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I'm assuming anyone who might answer this question has read all seven of the Harry Potter books.

With the benefit of a completed canon and fully-informed hindsight, at what point in the series is the first hint given that Horcruxes, specifically, are Voldemort's means to immortality? Is there an event, a phrase of dialogue, an object, etc, that is the first clue to Voldemort's creation of Horcruxes?

  • I'm not really considering the scene in the graveyard in Goblet of Fire where Voldemort says outright, 'And then I ask myself, but how could they have believed I would not rise again? They, who knew the steps I took, long ago, to guard myself against mortal death?' (GoF - Chapter 33 - The Death Eaters ) This is a pretty overt statement.

  • I'm also not asking where the first usage of the word 'Horcrux' occurs, as it's obviously in Half-Blood Prince.

  • Finally, I'm not looking for an answer from the HP Wiki, as I find it to be inconsistent (i.e. it mixes movie canon with book canon without citations; I'm interested in book canon only)

  • Do you mean "If one had in-universe knowledge, such as of horcruxes, but not Voldemort-specific knowledge, what point in the series would give you enough information to guess that he used a horcrux"? – Acccumulation Apr 3 '18 at 5:00
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There are perhaps a few other clues, although they are the type that in hindsight are clues, but not so much during the fact.

First of all, Voldemort survived, but as a spirit of some kind, and very weak. That shows he must have done something to survive.

Secondly, it was noted in the first book that Voldemort came back periodically, each time a little less human than the previous time, showing that he was somehow giving up his humanity.

But the clues in CoS are much more detailed, which hint specifically that Voldemort had used Horcruxes vs. some other method of immortality.

28

Well, one could theoretically guess after the spirit of Tom Riddle arises from the diary at the end of the "Chamber of Secrets".

It's pretty clear that SOMETHING kept Voldemort's essence alive, ever since he's shown to have possessed Quirrell in "Philosopher's Stone".

But there was no clear notion that an independent piece of his essence could have latched onto an object until CoS.

Possible proof here.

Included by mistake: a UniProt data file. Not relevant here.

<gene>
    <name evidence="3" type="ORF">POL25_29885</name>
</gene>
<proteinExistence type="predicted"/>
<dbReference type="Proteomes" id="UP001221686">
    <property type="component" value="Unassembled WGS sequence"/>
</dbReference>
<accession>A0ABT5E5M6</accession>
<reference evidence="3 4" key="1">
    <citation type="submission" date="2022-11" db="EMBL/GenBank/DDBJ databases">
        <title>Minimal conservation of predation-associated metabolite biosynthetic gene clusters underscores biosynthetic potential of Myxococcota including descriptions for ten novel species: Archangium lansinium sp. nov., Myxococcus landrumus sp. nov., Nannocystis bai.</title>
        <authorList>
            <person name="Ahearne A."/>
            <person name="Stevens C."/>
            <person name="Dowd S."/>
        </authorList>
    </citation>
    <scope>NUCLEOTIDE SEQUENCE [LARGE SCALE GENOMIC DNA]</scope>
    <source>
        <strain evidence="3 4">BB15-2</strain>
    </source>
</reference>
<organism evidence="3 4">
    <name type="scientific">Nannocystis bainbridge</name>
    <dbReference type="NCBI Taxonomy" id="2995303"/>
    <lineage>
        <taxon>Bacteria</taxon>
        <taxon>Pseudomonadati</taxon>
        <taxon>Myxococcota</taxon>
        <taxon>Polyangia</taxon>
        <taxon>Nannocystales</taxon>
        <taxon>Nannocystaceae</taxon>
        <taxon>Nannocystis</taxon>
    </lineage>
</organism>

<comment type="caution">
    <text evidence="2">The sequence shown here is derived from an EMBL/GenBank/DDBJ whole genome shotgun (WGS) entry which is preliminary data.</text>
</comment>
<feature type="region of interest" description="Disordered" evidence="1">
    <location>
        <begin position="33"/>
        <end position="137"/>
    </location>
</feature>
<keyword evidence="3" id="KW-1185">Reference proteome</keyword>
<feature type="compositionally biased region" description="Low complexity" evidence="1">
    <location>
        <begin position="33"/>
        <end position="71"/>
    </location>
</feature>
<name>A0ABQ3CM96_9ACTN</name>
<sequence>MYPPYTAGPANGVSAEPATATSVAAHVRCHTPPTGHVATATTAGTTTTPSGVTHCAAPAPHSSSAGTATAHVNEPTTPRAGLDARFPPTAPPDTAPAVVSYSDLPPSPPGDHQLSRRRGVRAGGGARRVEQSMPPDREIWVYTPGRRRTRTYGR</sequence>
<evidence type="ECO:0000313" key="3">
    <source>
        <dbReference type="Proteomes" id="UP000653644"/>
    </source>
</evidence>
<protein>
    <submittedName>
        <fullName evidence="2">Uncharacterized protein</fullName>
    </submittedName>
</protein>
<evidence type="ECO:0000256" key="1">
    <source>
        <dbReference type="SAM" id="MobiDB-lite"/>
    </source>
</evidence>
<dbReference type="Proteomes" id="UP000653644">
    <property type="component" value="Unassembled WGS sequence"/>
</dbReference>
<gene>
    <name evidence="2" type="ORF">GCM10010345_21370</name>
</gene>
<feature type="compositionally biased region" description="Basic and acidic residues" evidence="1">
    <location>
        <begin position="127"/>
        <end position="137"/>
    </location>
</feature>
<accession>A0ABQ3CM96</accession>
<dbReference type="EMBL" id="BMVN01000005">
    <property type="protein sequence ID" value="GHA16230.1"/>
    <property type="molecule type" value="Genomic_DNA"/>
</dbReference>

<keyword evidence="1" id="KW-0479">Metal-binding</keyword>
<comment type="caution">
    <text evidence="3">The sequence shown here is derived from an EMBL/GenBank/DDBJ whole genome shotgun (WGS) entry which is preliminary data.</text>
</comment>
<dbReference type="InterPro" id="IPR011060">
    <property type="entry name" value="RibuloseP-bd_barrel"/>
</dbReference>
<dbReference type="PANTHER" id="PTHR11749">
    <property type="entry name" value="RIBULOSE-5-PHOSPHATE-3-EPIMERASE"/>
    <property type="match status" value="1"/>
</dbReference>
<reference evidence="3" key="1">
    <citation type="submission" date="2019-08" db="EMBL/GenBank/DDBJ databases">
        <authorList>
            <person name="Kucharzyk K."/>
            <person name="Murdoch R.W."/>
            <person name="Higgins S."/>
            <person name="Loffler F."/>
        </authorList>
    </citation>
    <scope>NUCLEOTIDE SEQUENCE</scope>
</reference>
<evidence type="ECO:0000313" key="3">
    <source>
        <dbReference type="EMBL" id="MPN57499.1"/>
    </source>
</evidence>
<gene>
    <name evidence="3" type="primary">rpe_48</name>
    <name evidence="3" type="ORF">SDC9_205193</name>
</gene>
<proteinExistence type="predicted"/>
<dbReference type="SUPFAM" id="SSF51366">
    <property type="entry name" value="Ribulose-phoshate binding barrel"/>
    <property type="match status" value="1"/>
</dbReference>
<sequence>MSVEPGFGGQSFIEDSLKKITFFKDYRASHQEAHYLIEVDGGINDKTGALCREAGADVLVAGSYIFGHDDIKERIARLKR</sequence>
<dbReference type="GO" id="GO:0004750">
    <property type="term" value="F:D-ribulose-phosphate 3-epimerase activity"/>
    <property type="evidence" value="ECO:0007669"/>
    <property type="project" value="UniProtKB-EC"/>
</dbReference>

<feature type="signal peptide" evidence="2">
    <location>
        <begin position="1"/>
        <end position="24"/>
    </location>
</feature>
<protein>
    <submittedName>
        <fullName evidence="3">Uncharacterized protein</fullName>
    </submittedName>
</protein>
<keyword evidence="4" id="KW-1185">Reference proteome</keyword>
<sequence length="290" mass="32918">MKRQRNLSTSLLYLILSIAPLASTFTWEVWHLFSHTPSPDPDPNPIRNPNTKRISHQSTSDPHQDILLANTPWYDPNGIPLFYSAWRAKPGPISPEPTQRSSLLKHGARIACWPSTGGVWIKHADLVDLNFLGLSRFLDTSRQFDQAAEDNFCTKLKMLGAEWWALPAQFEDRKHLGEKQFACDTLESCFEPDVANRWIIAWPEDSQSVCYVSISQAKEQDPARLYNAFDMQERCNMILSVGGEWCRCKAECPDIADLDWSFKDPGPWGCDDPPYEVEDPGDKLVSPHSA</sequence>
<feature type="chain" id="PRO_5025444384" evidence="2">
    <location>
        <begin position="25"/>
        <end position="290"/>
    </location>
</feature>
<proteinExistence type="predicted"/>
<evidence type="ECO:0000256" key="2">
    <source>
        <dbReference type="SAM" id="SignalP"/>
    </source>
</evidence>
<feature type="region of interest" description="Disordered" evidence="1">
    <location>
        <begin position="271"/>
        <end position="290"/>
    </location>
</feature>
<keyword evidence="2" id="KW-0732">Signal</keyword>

The link I mentioned between books two and six does not, in fact, relate to the 'Half-Blood Prince' ... Rather, it relates to a discovery Harry made in 'Chamber' that foreshadows something that he finds out in 'Prince'.


As a second angle, someone on a forum once brought up a point that Harry being a Horcrux is somewhat possible to predict from CoS as well:

And while Harry was sure he had never heard the name T. M. Riddle before, it still seemed to mean something to him, almost as though Riddle was a friend he’d had when he was very small, and had half-forgotten. But this was absurd. He’d never had friends before Hogwarts, Dudley had made sure of that (src: CoS)

Now, we know from Dumbledore that Voldemort transferred some of his powers onto Harry, but that would NOT explain how Harry have any affinity for Tom Riddle's name - there was no memory transfer as per Dumbledore's explanation. To remember T. Riddle, Harry must have contained some of Voldemort's mind/memory.

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    I would have said the same thing, but I was busy watching the late late show on TV while DVK was here working diligently at providing educated answers for people such as @Slytherincess. – Tango Jan 23 '12 at 9:36
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There is a very simple clue in Sorcerer's Stone. When Dumbledore is explaining to Harry about how he really got the scar, Harry says something like (book not in front of me), "So, Voldemort left a piece of himself in me?". That lined screamed Horcrux in hindsight to me.

  • This is alredy mentioned in Toscano's answer – DVK-on-Ahch-To Jan 4 '14 at 1:25
  • @DVK while that is true, it is a rather vague reference to the event that this answer describes in more detail. – KennyPeanuts May 2 '14 at 13:52
4

There might have been slight clues, but Rowling herself believed that before Half-Blood Prince there probably weren't enough clues to guess. She's mentioned this in a 2004 interview which may itself count as a slight clue. Quoting part of this:

There are two questions that I have never been asked but that I should have been asked, if you know what I mean. If you want to speculate on anything, you should speculate on these two things, which will point you in the right direction. The first question that I have never been asked—it has probably been asked in a chatroom but no one has ever asked me—is, “Why didn’t Voldemort die?” Not, “Why did Harry live?” but, “Why didn’t Voldemort die?” The killing curse rebounded, so he should have died. Why didn’t he? At the end of Goblet of Fire he says that one or more of the steps that he took enabled him to survive. You should be wondering what he did to make sure that he did not die—I will put it that way. I don’t think that it is guessable. It may be—someone could guess it—but you should be asking yourself that question, particularly now that you know about the prophesy. I’d better stop there or I will really incriminate myself. The other question that I am surprised no one has asked me since Phoenix came out—I thought that people would—is why Dumbledore did not kill or try to kill Voldemort in the scene in the ministry. I know that I am giving a lot away to people who have not read the book. Although Dumbledore gives a kind of reason to Voldemort, it is not the real reason.

Update. That said, there's a slight clue in Philosopher's Stone chapter 4. Here, Hagrid says this about the Dark Lord.